Does the thought of being single makes you feel bitter from time to time? Do your relatives always nag you to get hitched at your age? Don’t bother with the negativity and keep your chin up, because aside from the financial perks that come with keeping your hard-earned money all to yourself, singlehood is also good for your health for a number of reasons, according to social psychologist and author Bella DePaulo Ph.D.:
1. Single people exercise more.
While people in relationships tend to fall into complacency since they’ve already found people then can be physically comfortable with, single people are more attuned to their image, which pushes them to be more active and to focus on shifting to healthier lifestyles.
Studies show that they also spend less time visiting their doctor and staying in bed due to illnesses and/or disabilities.
3. Single people are better at finding their own sources of comfort.
“Singles may have both friends and family in the community of people they can call on for comfort and reassurance, and who call on them,” says Dr. DePaulo about a recent dissertation featured on Psychology Today. Instead of relying on just one person for validation and security, single people are more open to the options around them, and use these to their advantage.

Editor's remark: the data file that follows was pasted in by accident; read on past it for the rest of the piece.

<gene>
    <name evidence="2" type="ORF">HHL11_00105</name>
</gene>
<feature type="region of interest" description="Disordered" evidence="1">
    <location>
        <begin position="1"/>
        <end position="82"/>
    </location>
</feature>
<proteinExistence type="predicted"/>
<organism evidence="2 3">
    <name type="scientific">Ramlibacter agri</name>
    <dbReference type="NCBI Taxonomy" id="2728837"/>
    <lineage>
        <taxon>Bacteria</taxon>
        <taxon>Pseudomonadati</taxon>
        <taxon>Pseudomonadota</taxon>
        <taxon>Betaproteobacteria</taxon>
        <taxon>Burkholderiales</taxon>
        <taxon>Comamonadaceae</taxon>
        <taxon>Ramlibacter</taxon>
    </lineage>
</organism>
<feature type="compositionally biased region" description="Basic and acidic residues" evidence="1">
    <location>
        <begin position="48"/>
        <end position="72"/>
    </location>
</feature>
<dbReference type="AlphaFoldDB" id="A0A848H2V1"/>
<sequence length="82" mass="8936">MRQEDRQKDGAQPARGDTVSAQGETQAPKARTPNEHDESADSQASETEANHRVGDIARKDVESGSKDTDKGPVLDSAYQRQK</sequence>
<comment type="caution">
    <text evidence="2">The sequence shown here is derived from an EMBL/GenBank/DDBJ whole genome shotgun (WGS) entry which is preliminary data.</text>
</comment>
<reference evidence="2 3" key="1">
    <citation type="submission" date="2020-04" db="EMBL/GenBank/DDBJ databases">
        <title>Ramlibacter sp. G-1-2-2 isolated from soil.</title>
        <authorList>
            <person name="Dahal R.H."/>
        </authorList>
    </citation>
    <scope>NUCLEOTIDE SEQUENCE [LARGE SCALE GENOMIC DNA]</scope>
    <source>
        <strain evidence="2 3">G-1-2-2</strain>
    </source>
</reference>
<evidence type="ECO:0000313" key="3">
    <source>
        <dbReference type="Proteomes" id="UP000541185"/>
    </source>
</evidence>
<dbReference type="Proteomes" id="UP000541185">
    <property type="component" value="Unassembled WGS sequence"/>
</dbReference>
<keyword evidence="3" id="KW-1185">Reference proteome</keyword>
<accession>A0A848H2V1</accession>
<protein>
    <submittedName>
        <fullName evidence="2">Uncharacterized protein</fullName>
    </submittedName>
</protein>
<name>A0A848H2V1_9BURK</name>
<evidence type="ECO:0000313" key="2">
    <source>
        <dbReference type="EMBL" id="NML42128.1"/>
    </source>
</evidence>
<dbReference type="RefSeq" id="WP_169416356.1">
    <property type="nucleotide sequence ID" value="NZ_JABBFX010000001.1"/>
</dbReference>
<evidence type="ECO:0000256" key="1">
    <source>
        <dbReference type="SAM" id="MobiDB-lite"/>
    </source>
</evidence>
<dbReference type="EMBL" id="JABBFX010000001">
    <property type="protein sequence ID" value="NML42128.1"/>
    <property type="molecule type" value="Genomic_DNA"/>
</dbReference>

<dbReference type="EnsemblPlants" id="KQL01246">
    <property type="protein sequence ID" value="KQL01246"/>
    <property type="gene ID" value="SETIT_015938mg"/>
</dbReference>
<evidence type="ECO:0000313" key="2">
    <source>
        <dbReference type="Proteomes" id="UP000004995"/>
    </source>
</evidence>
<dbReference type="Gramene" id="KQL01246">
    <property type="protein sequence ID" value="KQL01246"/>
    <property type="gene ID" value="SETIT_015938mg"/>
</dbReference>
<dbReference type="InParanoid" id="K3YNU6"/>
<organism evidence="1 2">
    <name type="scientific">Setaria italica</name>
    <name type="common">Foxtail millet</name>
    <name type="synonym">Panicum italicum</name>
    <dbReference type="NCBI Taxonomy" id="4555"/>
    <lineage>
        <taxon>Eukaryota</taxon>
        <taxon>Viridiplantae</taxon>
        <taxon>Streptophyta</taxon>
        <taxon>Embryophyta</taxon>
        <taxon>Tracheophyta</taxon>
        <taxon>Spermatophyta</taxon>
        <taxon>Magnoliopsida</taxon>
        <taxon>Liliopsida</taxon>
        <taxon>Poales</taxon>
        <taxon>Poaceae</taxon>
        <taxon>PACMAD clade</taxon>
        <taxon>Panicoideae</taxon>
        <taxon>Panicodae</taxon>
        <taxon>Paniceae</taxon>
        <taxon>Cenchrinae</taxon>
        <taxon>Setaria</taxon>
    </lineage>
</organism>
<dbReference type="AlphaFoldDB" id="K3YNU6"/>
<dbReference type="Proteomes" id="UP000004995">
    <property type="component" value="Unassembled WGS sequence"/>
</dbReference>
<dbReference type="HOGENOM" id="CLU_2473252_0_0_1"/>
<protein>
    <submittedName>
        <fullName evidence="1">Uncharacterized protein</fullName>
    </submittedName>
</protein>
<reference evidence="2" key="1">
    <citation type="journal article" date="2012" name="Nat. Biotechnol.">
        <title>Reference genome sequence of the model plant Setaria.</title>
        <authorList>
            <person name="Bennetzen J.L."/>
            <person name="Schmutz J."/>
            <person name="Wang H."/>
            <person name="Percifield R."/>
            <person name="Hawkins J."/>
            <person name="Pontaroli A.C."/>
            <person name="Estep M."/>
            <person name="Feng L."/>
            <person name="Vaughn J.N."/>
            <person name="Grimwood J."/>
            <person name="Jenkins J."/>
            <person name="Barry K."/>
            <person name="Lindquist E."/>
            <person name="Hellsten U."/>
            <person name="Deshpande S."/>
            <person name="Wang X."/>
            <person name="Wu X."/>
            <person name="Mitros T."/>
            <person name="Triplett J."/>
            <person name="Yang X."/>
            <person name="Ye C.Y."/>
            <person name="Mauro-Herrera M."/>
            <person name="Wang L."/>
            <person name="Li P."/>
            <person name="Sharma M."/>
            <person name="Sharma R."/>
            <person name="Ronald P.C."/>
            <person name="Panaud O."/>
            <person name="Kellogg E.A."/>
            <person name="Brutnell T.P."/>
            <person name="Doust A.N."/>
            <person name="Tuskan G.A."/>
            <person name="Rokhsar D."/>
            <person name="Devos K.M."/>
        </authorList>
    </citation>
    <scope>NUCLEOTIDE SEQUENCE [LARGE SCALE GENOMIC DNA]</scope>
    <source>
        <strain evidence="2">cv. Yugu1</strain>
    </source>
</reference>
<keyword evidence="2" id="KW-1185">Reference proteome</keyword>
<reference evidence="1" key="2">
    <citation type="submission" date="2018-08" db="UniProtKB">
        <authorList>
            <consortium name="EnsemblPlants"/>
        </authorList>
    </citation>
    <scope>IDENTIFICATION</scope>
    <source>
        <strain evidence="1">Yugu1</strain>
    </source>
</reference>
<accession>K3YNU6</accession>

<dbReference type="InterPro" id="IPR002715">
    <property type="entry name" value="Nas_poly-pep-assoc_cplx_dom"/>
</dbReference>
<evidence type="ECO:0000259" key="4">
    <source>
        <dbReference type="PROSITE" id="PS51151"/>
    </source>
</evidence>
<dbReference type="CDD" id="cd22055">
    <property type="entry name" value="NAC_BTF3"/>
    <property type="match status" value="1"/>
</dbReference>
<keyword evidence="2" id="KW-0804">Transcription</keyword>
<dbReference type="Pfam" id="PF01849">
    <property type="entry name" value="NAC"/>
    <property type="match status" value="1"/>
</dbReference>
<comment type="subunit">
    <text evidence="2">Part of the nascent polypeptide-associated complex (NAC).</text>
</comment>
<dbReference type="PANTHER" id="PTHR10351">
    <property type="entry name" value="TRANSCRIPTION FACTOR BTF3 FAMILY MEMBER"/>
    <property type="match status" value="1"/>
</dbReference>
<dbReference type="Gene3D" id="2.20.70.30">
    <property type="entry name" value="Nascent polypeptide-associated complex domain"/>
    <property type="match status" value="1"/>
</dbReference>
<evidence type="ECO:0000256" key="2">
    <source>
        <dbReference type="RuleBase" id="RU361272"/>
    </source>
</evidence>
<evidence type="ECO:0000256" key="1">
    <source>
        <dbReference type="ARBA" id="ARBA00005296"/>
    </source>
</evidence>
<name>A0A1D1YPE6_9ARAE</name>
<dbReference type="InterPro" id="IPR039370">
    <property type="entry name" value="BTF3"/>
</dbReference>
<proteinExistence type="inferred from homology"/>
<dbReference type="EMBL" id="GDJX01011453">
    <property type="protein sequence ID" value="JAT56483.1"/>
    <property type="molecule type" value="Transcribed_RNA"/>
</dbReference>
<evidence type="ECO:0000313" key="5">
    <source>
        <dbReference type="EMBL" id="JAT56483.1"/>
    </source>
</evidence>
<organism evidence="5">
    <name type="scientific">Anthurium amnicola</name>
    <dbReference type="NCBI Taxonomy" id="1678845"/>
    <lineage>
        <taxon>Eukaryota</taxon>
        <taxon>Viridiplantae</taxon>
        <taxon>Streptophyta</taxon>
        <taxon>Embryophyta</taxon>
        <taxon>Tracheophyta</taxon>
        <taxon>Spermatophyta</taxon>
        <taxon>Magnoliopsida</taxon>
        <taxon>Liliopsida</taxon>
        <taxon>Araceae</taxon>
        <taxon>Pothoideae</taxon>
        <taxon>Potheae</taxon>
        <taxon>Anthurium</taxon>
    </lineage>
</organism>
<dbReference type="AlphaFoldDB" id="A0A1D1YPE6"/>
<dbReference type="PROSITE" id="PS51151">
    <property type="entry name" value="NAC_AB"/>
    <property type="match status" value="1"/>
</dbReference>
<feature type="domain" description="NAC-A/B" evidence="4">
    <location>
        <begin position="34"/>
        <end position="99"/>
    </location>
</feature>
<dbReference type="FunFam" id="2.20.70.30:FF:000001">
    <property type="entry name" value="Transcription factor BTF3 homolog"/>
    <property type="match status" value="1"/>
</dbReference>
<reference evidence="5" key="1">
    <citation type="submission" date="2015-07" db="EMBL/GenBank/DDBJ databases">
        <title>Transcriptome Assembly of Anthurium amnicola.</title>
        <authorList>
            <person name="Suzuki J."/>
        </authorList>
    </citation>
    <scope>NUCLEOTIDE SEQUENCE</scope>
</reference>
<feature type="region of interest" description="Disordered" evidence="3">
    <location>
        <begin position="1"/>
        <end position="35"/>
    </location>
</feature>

4. Single people value meaningful work more than those in relationships.
Some studies show that single people search for deeper meaning and satisfaction in their careers over looking at the monetary value that they give. While it’s understandable for people in relationships to want financial stability due to their mounting responsibilities, many set aside satisfaction for good pay, which can also be a stressful way to go in the long run.
Having the liberty to go your own way in life is the upside of being single, and embracing and growing through this sort of independence creates a positive vibe that gives you a more happy and hopeful view in life.